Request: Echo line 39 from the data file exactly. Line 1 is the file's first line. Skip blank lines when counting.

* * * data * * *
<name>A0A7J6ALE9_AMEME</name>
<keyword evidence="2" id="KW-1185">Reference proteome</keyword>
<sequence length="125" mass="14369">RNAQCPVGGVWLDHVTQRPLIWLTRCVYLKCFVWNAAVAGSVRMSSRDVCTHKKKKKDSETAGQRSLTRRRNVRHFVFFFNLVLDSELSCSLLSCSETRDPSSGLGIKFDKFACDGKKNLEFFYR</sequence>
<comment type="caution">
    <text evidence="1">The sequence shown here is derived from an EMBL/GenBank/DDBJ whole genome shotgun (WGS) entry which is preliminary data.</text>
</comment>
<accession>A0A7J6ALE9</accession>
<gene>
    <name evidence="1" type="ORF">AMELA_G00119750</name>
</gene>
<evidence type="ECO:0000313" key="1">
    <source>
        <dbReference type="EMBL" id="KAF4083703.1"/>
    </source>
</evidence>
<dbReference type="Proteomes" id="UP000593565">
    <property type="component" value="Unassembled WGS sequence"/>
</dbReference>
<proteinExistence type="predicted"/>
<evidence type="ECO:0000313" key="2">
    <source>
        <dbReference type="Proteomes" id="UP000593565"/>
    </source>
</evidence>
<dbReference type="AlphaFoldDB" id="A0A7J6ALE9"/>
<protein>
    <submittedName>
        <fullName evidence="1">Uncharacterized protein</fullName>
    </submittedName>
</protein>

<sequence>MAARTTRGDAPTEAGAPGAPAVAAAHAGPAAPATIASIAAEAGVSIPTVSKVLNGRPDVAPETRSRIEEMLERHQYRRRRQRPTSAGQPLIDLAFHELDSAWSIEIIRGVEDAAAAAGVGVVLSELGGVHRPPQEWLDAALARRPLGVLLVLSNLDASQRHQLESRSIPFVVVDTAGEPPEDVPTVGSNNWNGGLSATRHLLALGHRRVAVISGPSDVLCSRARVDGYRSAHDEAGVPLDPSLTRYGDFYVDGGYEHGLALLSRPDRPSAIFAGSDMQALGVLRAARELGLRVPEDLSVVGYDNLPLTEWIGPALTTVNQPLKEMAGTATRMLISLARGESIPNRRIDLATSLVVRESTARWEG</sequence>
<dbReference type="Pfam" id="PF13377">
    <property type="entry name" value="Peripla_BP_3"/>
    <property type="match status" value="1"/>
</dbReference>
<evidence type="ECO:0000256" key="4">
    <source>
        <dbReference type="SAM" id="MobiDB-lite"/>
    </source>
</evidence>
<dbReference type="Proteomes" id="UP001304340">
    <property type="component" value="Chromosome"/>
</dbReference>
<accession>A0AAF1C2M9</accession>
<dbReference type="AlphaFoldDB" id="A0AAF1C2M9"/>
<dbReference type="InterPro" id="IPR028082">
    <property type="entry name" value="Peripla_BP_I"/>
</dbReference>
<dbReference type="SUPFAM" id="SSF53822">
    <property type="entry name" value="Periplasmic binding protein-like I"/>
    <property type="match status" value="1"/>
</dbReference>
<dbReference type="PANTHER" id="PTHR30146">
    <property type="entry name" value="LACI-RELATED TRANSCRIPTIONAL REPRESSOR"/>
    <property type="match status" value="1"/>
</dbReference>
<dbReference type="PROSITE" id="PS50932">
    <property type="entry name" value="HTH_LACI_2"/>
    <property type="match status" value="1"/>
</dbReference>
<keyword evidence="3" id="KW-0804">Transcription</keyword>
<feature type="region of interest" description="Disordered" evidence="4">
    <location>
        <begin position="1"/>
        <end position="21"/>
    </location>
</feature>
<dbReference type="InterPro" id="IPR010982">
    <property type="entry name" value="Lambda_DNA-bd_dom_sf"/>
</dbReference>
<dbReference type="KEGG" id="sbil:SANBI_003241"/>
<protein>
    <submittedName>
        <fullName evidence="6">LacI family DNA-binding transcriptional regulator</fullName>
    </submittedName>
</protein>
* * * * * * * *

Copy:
    </source>